Unarmed Empire, Book Review

A new book has come out that you should buy today: Unarmed Empire by Sean Palmer.

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Order it here!

“This book is the result of a lifetime in the church.”

So begins Unarmed Empire, the new book by Sean Palmer. Sean is an incredible story teller. He observes. He listens. He reflects. And as he writes, he tells a story that I truly believe every churchgoer will relate to on some level.

Sean loves the church. He loves what the church should be and can be. He hates what the church in many places has become.

As Sean relays stories of his experience in the church, he is quick to point out his own failings. As he is quick to state, people on both sides of the current state of political discourse have become victims. We have allowed our personal, political, and philosophical opinions dictate how we operate and interact. Instead of being a Kingdom people, we have adopted a “Pax Americana.”

If you are a churchgoer who wants to reclaim what Jesus called the church to be, this book is for you. If you have been burned by churches in the past, pick up this book to grasp a picture of what church can and should be and what some churches truly are striving to be.

Sean is calling us all to community—a community based on grace, a community based on welcoming, a community that seeks to create peace. This book is authentic. It is convicting. It is a road map for what we as a church have been called to be.

Sean is a friend. I have known him for more than half my life. As he writes, I can hear and appreciate his growth and maturity through the years. I can see the ways God has molded and shaped him; how God has used him to bring about the Kingdom without being too distracted by any earthly kingdom. Sean may not realize how important he has been to my own spiritual development over the years. And as I read his book, I was wanting to loudly proclaim, “Amen,” over and over—about 90% of the time. The rest of the time, he was convicting me to wrestle with my own sin; the ways I have given in to earthly standards in my relationships with other people.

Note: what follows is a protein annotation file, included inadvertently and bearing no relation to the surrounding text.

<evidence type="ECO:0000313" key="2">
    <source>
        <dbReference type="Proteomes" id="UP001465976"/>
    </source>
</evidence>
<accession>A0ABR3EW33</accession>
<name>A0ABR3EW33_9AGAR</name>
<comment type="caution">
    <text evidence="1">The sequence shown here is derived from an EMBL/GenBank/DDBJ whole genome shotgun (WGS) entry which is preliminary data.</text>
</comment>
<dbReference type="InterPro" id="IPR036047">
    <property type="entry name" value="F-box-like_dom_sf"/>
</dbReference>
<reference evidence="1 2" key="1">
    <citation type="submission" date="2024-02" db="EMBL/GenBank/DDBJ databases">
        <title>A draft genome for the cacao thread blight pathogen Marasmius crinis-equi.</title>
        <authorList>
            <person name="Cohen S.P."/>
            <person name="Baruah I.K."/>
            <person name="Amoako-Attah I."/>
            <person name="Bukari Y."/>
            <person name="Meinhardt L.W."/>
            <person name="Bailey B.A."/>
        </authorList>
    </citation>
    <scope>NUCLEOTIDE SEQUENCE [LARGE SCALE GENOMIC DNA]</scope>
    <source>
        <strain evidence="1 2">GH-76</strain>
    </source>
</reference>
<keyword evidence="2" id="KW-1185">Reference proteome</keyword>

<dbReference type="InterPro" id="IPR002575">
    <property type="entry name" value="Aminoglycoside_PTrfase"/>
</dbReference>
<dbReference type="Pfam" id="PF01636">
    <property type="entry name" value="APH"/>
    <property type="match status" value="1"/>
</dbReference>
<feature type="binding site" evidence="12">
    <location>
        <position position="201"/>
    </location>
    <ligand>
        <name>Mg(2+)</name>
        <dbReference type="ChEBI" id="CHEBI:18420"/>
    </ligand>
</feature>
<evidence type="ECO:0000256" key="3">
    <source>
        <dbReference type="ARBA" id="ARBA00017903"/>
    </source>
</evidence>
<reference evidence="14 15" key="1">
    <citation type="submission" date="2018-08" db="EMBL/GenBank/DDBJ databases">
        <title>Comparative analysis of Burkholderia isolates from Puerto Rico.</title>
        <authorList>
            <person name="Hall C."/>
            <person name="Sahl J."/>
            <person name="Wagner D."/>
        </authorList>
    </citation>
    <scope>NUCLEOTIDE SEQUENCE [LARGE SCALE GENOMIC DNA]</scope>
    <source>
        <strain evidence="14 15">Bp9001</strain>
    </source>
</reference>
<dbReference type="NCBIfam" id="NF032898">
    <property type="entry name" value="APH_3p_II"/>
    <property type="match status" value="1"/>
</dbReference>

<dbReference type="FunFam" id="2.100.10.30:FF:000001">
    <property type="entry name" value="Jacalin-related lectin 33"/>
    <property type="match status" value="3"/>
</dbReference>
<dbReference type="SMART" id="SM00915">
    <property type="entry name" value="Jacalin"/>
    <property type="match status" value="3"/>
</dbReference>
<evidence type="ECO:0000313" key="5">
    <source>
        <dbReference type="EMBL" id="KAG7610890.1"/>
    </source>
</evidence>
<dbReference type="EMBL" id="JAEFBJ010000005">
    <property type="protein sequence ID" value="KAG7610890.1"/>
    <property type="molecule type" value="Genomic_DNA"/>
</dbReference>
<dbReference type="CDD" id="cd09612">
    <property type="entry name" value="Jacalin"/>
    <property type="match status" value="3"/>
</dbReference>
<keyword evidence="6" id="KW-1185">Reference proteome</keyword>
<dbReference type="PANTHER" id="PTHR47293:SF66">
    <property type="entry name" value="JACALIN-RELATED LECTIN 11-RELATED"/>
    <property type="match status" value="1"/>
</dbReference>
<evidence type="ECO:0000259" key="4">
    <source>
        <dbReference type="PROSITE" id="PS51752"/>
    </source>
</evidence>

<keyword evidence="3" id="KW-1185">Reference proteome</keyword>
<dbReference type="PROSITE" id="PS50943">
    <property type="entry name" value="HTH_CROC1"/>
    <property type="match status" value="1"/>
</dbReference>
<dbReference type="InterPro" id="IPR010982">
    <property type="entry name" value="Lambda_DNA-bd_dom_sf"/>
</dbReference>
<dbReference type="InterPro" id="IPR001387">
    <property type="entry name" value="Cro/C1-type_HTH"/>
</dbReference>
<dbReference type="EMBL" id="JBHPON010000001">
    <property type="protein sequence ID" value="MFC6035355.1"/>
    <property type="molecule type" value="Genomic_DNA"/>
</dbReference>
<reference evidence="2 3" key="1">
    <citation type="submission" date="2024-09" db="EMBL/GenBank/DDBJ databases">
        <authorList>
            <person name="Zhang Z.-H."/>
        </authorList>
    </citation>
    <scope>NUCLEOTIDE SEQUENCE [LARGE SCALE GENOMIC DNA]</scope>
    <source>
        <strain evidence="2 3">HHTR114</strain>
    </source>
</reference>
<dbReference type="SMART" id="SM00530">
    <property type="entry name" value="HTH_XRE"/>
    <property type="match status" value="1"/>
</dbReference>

We have lost our story. Let us reclaim it. “Christians can be right, but if we are not kind, we are wrong.” Let us be kind. Let us be welcoming. Let us be the church.

 

Stolen Jesus, Book Review

My friend wrote a book! And I highly recommend it! You can (and should) pre-order it here:

For years, Jesus was “more of a habit than a relationship.” It is my experience that this has been true for at least some portion of every Christian’s journey. Jami Amerine’s new book, Stolen Jesus, is her story of turning her habit into so much more.

Jami is honest and vulnerable. She shares from the deepest parts of her soul. (And she tells funny family stories, too!) As she details the number of false Jesus images she grew up with, she reveals an important truth: most of these images come from a good place. As I read, I remembered the ways I misunderstood Jesus because the picture I was given was incomplete.

I grew up as a preacher’s kid and even went to college to gain a degree in preaching. Yet it was not until my own experience of almost losing everything that I fully came to have a real relationship with Jesus. On my blog and in my personal interactions, I strive to achieve the same type of open story-telling that Jami utilizes in Stolen Jesus.